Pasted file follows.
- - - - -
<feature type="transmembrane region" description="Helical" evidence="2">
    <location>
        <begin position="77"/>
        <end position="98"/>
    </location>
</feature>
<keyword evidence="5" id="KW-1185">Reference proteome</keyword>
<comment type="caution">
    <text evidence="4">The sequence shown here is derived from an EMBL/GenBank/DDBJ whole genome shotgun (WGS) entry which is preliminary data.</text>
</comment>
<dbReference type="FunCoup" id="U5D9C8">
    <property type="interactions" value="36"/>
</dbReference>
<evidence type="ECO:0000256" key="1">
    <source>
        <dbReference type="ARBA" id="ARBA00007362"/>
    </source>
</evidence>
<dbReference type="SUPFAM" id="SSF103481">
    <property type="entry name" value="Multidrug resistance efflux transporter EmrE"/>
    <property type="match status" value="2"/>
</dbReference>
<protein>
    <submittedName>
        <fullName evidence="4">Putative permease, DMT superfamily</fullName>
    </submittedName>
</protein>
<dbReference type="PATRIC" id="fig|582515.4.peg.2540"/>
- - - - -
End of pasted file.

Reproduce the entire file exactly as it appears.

<feature type="transmembrane region" description="Helical" evidence="2">
    <location>
        <begin position="77"/>
        <end position="98"/>
    </location>
</feature>
<keyword evidence="5" id="KW-1185">Reference proteome</keyword>
<comment type="caution">
    <text evidence="4">The sequence shown here is derived from an EMBL/GenBank/DDBJ whole genome shotgun (WGS) entry which is preliminary data.</text>
</comment>
<dbReference type="FunCoup" id="U5D9C8">
    <property type="interactions" value="36"/>
</dbReference>
<evidence type="ECO:0000256" key="1">
    <source>
        <dbReference type="ARBA" id="ARBA00007362"/>
    </source>
</evidence>
<dbReference type="SUPFAM" id="SSF103481">
    <property type="entry name" value="Multidrug resistance efflux transporter EmrE"/>
    <property type="match status" value="2"/>
</dbReference>
<protein>
    <submittedName>
        <fullName evidence="4">Putative permease, DMT superfamily</fullName>
    </submittedName>
</protein>
<dbReference type="PATRIC" id="fig|582515.4.peg.2540"/>